What is a peril in insurance?
Fact-checked with HomeInsurance.com
Having homeowners insurance coverage protects you against certain hazards and perils. If your home’s roof is damaged after a severe hail storm, you could file an insurance claim to cover the cost of repairing your roof. But don’t assume that your home is 100% protected against all natural disasters and events. It’s important to read over your policy to understand which perils are covered and which are not.
What is a peril in insurance?
In insurance, “peril” is an event that causes damage to your home or property and consequently, results in financial loss. Some examples of perils include fire, a lightning strike, burglary and a hailstorm or windstorm. Perils are typically named in your insurance policy, so you know which ones are covered and which ones aren’t.
How does covered peril in homeowners insurance work?
Revisit the scenario described above: a severe hailstorm hits your town and causes damage to your roof. A leak develops because of the hail damage, so you file a claim with your homeowners insurance company. Your agent or insurer will confirm that hail damage is an insurance peril, then will send an insurance adjuster out to inspect the damage and process the claim so you can receive a check for the repair.
Types of perils in home insurance
It’s important to understand the types of perils in home insurance. There are two primary types you should know about — fortunately, they’re easy to understand.
A named-peril homeowners insurance policy lists the perils that are covered. It typically lists all specific events your insurance company will pay for if there’s a loss. Say you review your policy and find that your insurance coverage doesn’t include earthquakes as a peril. You can pay for coverage that specifically includes earthquakes as a named peril.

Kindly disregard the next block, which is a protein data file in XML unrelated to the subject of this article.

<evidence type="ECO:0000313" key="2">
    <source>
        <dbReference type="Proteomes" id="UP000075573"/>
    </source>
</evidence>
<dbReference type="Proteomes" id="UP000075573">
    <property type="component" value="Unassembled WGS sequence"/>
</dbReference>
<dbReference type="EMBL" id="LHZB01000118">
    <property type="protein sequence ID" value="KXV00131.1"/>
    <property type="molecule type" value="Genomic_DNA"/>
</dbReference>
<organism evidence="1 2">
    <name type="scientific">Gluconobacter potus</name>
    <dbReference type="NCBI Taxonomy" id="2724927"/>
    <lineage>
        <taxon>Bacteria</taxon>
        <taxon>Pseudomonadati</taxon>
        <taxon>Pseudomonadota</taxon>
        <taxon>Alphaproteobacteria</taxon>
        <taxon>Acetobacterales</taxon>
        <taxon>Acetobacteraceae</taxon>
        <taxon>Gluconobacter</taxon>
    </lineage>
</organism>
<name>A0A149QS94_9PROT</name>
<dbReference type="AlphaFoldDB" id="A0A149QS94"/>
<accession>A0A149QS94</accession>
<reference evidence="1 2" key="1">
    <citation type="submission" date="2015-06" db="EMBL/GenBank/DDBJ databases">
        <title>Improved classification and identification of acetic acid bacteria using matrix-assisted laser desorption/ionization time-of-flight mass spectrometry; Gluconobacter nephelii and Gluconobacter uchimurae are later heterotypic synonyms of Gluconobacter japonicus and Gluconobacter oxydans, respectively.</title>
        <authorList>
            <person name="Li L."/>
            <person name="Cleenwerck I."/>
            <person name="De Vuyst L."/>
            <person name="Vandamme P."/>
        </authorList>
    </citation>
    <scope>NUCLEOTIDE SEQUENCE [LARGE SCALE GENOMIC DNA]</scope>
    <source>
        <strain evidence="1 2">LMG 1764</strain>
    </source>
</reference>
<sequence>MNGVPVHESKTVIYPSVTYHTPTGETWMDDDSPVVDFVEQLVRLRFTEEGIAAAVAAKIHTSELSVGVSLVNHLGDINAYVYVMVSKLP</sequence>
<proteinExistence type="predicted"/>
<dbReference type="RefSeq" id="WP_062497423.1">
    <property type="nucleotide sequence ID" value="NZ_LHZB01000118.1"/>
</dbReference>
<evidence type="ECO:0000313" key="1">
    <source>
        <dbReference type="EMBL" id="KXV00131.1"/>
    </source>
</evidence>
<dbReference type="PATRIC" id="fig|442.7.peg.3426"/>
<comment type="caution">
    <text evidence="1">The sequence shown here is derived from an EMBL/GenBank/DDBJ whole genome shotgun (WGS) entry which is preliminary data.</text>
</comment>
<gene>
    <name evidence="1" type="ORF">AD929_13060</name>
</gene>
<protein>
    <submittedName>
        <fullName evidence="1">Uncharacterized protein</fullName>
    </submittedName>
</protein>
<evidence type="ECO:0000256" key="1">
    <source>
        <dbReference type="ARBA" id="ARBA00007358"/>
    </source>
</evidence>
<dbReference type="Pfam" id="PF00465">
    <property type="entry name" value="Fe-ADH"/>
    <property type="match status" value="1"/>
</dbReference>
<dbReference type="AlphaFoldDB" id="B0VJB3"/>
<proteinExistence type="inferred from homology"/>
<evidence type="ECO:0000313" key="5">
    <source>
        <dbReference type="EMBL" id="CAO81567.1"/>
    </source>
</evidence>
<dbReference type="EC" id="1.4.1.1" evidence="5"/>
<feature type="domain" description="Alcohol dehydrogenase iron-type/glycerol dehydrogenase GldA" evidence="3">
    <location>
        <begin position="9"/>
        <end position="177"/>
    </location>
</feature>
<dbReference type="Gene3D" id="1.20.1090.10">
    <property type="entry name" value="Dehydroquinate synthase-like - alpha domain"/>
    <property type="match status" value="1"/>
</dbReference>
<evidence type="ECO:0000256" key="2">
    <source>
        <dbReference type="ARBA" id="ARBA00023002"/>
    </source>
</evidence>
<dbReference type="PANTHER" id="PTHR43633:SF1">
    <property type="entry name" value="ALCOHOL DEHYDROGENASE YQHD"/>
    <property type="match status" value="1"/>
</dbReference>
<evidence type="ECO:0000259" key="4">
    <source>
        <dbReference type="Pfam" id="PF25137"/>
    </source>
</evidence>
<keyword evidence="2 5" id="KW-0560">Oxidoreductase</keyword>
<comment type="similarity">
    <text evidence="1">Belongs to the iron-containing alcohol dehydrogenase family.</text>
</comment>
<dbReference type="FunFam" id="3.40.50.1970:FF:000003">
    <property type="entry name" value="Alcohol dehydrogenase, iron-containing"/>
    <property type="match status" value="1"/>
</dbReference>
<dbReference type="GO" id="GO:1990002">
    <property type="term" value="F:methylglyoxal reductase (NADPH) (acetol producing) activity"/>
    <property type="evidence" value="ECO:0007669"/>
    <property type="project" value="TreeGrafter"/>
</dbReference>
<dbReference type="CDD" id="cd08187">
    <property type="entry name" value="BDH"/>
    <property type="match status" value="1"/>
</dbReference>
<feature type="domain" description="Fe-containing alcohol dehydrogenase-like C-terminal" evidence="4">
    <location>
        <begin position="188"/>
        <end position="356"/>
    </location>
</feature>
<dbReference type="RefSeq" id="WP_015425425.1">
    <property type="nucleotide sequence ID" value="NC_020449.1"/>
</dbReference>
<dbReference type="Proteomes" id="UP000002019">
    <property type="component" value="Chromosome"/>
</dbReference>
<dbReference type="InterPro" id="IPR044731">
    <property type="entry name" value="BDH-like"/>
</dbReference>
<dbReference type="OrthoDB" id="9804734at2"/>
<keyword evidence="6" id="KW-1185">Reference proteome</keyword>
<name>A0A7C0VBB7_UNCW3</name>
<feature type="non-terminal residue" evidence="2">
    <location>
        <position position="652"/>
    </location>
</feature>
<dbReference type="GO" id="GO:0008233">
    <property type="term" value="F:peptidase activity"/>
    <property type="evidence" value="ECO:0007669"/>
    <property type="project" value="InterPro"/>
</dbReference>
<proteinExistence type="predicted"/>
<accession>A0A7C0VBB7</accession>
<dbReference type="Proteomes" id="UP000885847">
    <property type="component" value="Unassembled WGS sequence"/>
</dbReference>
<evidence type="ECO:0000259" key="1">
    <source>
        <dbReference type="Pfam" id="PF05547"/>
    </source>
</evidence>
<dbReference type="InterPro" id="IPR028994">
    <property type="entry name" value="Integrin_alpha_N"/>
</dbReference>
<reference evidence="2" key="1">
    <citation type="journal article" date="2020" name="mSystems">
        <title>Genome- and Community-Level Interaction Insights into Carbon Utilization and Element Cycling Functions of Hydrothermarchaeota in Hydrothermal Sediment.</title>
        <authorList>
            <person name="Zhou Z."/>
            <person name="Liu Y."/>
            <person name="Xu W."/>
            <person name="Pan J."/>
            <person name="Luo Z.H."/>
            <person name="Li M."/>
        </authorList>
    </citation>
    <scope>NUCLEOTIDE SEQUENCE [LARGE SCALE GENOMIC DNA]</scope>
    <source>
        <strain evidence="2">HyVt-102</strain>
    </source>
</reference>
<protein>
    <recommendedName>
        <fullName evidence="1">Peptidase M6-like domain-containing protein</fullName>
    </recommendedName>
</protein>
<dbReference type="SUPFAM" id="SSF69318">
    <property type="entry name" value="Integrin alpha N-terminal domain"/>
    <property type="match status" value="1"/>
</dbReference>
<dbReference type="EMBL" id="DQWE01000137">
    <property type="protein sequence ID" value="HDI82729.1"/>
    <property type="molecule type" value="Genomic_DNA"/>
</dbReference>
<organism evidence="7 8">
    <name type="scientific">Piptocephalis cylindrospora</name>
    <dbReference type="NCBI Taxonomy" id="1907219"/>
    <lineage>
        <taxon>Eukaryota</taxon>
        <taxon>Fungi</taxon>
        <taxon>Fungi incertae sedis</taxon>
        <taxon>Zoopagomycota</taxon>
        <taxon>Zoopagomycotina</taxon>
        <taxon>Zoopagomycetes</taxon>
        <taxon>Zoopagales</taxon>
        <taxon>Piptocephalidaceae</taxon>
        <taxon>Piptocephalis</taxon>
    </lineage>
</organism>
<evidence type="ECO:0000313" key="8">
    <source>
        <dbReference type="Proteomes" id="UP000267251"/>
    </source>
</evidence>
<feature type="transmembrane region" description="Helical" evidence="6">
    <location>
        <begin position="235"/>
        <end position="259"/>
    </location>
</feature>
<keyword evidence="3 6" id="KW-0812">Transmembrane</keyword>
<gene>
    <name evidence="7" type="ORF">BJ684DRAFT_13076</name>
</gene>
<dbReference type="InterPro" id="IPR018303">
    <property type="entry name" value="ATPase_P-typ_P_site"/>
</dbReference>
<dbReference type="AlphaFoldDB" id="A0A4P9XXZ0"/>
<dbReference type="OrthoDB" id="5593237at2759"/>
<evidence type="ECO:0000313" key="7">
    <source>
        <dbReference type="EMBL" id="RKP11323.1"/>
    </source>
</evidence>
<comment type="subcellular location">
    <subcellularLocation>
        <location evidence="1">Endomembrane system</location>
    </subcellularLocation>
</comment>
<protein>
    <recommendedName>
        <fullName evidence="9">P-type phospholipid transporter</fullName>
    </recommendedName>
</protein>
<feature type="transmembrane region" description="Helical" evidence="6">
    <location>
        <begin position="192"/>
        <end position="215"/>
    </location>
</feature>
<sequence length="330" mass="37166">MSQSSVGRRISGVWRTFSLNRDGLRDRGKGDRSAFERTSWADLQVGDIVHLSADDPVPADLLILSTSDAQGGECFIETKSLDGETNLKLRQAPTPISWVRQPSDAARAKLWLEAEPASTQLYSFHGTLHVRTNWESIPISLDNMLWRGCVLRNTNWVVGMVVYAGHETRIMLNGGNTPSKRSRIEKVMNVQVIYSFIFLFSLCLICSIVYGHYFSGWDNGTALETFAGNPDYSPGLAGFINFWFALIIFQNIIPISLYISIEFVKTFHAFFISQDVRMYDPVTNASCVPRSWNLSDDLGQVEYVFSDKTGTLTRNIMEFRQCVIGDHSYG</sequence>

Conversely, if your insurance policy includes earthquakes as an insurance peril but you don’t live in an area where earthquakes occur often, you could have earthquakes removed from the list of named perils and save yourself some money.
Open peril home insurance is the most general type of policy. These cover most perils and mishaps without naming them specifically. This doesn’t mean that you’re covered against everything in an open peril policy however. These policies typically include a list of exclusions or hazards that won’t be covered in case of loss. Review your broad peril coverage and the exclusions to make sure you understand what you’re paying for. When in doubt, ask your insurance agent.
All peril vs named peril coverage
Here’s a comparison of all peril vs. named peril coverage:
|Open peril||Named peril|
|Covered events||If not named as an exclusion, it’s included||If it’s not named, it’s excluded|
|Option to add perils||Typically includes most perils, but any excluded may be added as a rider for a fee||Add excluded perils to your policy by purchasing a rider for the additional ones|
|Cost||More expensive, for greater coverage||Less expensive|
Peril vs hazard: what’s the difference?
You may have noticed the use of the term peril in insurance, as well as hazards. Both terms are similar, but have different meanings when it comes to home insurance.